I try to establish a serial connection with my MacBook (High Sierra 10.13.1) and need help.

I have a Belkin F5U103V USB-to-serial adapter and want to connect to a HP ProCurve switch. I tried to follow several instructions such as this one or the installation instructions in the ZIP-archive of this driver but none of this worked.

After the installation of the mentioned driver of my device, all of the instructions I found asked me to use the ls /dev/tty.*, ls /dev/*usb* or the ls /dev/cu.* command to find out the device which is associated with the usb port. This is the step wich fails for me.

The ls /dev/*usb* command does not return a result at all. The two other commands return





(and the same name with tty. instead of cu. respectively), which means, that I am not able to find a serial device which is associated with the usb port.

After the installation of the driver I had a "USB serial controller" in my network settings. When I change the modem to a "Null modem", set the baud to 9600 and try to connect, a popup appears that says that my device is not available.

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Strangely, when I try to connect to the switch via Serial App, I can see the USB serial port and it works perfectly to connect to the switch which means that the USB-to-serial device works fine generally.

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I want to open the serial port with the build in screen command preferably (screen <device> <baud>). What is the reason why I cannot find the device as mentioned in the instructions and how can I use the build-in tools to open a serial connection without 3rd party software?

If it is relevant, I have a MacBook Pro 2016 which means that I have USB-to-serial adapter which is plugged in into a USB-c-to-USB adapter.

  • Strangely, the Serial App even works after the un-installation of the mentioned driver. I wonder which device is used by this app. – Drudge Nov 13 '17 at 17:28
  • Try ls /dev/cu* (no period). Also, see this relevant answer – Allan Nov 13 '17 at 18:06

You need a specific driver for the USB-Serial device. MacOS support for these - especially in recent versions of the OS - is spotty, at best. You need to check even ones that claim MacOS support because their support might have worked up until about 10.6, when Apple started getting serious about kernel and driver security, sandboxing, etc.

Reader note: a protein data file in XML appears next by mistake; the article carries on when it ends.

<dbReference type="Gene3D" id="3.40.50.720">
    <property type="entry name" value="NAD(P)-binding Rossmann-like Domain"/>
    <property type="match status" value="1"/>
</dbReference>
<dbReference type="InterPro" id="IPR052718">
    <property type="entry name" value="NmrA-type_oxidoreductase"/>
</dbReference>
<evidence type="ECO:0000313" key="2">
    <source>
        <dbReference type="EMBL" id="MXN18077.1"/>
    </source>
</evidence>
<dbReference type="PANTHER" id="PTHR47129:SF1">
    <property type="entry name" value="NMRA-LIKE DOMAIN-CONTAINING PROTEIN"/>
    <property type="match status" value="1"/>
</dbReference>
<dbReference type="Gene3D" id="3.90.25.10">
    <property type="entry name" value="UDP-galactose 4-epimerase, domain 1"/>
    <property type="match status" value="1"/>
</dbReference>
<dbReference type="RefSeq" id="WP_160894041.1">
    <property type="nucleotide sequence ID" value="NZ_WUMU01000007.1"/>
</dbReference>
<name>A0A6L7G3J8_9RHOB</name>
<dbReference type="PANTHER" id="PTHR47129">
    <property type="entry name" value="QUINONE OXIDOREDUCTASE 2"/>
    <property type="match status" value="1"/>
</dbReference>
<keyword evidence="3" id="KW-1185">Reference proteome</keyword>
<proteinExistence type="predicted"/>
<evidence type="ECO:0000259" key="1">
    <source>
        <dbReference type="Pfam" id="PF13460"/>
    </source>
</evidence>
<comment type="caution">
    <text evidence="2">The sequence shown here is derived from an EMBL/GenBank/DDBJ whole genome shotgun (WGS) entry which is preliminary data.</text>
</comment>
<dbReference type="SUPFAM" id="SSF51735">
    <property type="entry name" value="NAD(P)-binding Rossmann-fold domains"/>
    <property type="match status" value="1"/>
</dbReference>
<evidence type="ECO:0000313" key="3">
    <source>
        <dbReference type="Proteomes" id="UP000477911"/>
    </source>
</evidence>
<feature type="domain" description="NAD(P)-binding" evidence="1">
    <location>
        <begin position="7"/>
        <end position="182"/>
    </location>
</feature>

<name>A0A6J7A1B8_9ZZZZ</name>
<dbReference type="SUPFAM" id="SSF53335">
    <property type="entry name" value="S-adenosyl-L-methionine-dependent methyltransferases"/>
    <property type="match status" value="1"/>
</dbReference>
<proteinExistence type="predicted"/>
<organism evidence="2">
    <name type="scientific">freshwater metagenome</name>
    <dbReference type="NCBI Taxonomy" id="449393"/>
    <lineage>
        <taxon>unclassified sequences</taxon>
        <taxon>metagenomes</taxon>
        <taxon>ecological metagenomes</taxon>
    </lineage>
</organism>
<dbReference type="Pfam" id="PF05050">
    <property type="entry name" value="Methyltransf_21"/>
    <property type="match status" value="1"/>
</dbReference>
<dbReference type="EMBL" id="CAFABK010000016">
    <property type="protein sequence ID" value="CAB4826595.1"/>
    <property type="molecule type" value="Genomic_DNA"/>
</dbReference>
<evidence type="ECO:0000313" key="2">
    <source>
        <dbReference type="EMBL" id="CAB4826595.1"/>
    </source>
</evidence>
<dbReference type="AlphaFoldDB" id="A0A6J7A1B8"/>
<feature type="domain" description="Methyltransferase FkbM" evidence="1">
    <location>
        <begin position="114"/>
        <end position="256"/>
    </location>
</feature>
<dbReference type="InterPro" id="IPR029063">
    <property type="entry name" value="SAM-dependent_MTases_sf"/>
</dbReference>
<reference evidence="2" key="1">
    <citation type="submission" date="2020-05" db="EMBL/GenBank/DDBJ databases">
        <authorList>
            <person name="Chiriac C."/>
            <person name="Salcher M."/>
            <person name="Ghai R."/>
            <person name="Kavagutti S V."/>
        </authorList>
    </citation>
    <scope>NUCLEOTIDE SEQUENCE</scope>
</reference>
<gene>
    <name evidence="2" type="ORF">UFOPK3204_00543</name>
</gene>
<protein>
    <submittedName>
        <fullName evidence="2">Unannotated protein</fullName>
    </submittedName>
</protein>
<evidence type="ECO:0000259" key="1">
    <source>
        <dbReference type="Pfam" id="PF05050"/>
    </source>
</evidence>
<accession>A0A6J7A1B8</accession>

FWIW, USB-Serial devices based on the Prolific chipset seem to have most luck.

Serial.app works because it uses its own driver, not the /dev device. For most uses, I'd say this app is required if you want to maintain sanity.


A late entry to this question, but hopefully this will help someone:

For serial comms using a late-model Mac, my experience is that there are two things you should know:

  1. Tripp-Lite USB-C-to-DB9 cable

  2. Jeroen's USB Serial Driver

These are not intended as "commercial endorsements"; I have absolutely no financial stake in either. They're simply tools that allowed me to get where I needed to be, and ended hours of failure and frustration. Everything else I tried was half-baked and not-ready-for-prime-time: Unsigned drivers, drivers that occasionally worked, drivers provided on mini-CD hard media (?! - didn't even know they made these any longer until I bought the Tripp-Lite cable), interface cables that "just didn't work", etc, etc, etc. If you're interested, there are a few more details posted on my GitHub page.

And as far as CoolTerm goes: I used this program for years, and really liked it. Unfortunately, running it now (HighSierra 10.13.6) generates "warnings" that it's not optimized for Mac. I don't know if there's a 64-bit version coming or not.

Hope that helps.


I've been using CoolTerm since 2014 to serial talk with the barometer chip hooked up to my Arduino. Straight USB, no USB to serial cord needed. Pretty easy to set up, and plays nice with AppleScript. Free, so you've little to lose trying it.

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